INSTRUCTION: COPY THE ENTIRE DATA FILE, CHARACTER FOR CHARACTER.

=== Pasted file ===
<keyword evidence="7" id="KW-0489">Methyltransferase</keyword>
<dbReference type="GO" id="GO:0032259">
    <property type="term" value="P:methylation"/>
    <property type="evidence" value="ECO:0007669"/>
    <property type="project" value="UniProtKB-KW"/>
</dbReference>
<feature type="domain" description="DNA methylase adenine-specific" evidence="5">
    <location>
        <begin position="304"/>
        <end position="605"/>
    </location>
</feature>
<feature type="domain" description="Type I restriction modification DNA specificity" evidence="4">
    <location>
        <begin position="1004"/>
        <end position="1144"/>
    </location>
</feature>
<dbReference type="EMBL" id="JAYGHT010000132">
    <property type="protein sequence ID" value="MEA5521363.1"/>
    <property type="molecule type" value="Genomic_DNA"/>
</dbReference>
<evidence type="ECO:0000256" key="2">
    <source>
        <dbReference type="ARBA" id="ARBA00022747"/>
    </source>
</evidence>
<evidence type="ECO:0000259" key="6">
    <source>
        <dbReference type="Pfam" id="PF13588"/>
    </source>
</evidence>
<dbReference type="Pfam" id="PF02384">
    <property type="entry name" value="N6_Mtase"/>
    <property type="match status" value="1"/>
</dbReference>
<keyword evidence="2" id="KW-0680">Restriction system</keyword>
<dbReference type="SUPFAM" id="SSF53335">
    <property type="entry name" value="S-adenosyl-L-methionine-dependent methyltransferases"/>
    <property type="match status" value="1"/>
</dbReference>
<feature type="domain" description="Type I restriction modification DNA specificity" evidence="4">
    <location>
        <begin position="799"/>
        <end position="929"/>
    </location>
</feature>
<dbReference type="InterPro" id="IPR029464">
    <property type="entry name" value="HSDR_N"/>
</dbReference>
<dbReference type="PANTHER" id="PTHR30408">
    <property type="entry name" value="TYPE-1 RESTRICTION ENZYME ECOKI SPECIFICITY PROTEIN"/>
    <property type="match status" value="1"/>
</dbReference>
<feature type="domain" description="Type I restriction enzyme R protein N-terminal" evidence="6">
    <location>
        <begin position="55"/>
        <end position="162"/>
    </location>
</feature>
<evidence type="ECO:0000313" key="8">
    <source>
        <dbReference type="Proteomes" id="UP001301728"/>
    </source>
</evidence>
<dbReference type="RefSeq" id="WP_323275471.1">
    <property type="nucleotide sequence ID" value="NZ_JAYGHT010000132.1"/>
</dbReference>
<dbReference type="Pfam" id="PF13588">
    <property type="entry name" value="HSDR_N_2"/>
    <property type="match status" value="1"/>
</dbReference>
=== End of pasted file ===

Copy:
<keyword evidence="7" id="KW-0489">Methyltransferase</keyword>
<dbReference type="GO" id="GO:0032259">
    <property type="term" value="P:methylation"/>
    <property type="evidence" value="ECO:0007669"/>
    <property type="project" value="UniProtKB-KW"/>
</dbReference>
<feature type="domain" description="DNA methylase adenine-specific" evidence="5">
    <location>
        <begin position="304"/>
        <end position="605"/>
    </location>
</feature>
<feature type="domain" description="Type I restriction modification DNA specificity" evidence="4">
    <location>
        <begin position="1004"/>
        <end position="1144"/>
    </location>
</feature>
<dbReference type="EMBL" id="JAYGHT010000132">
    <property type="protein sequence ID" value="MEA5521363.1"/>
    <property type="molecule type" value="Genomic_DNA"/>
</dbReference>
<evidence type="ECO:0000256" key="2">
    <source>
        <dbReference type="ARBA" id="ARBA00022747"/>
    </source>
</evidence>
<evidence type="ECO:0000259" key="6">
    <source>
        <dbReference type="Pfam" id="PF13588"/>
    </source>
</evidence>
<dbReference type="Pfam" id="PF02384">
    <property type="entry name" value="N6_Mtase"/>
    <property type="match status" value="1"/>
</dbReference>
<keyword evidence="2" id="KW-0680">Restriction system</keyword>
<dbReference type="SUPFAM" id="SSF53335">
    <property type="entry name" value="S-adenosyl-L-methionine-dependent methyltransferases"/>
    <property type="match status" value="1"/>
</dbReference>
<feature type="domain" description="Type I restriction modification DNA specificity" evidence="4">
    <location>
        <begin position="799"/>
        <end position="929"/>
    </location>
</feature>
<dbReference type="InterPro" id="IPR029464">
    <property type="entry name" value="HSDR_N"/>
</dbReference>
<dbReference type="PANTHER" id="PTHR30408">
    <property type="entry name" value="TYPE-1 RESTRICTION ENZYME ECOKI SPECIFICITY PROTEIN"/>
    <property type="match status" value="1"/>
</dbReference>
<feature type="domain" description="Type I restriction enzyme R protein N-terminal" evidence="6">
    <location>
        <begin position="55"/>
        <end position="162"/>
    </location>
</feature>
<evidence type="ECO:0000313" key="8">
    <source>
        <dbReference type="Proteomes" id="UP001301728"/>
    </source>
</evidence>
<dbReference type="RefSeq" id="WP_323275471.1">
    <property type="nucleotide sequence ID" value="NZ_JAYGHT010000132.1"/>
</dbReference>
<dbReference type="Pfam" id="PF13588">
    <property type="entry name" value="HSDR_N_2"/>
    <property type="match status" value="1"/>
</dbReference>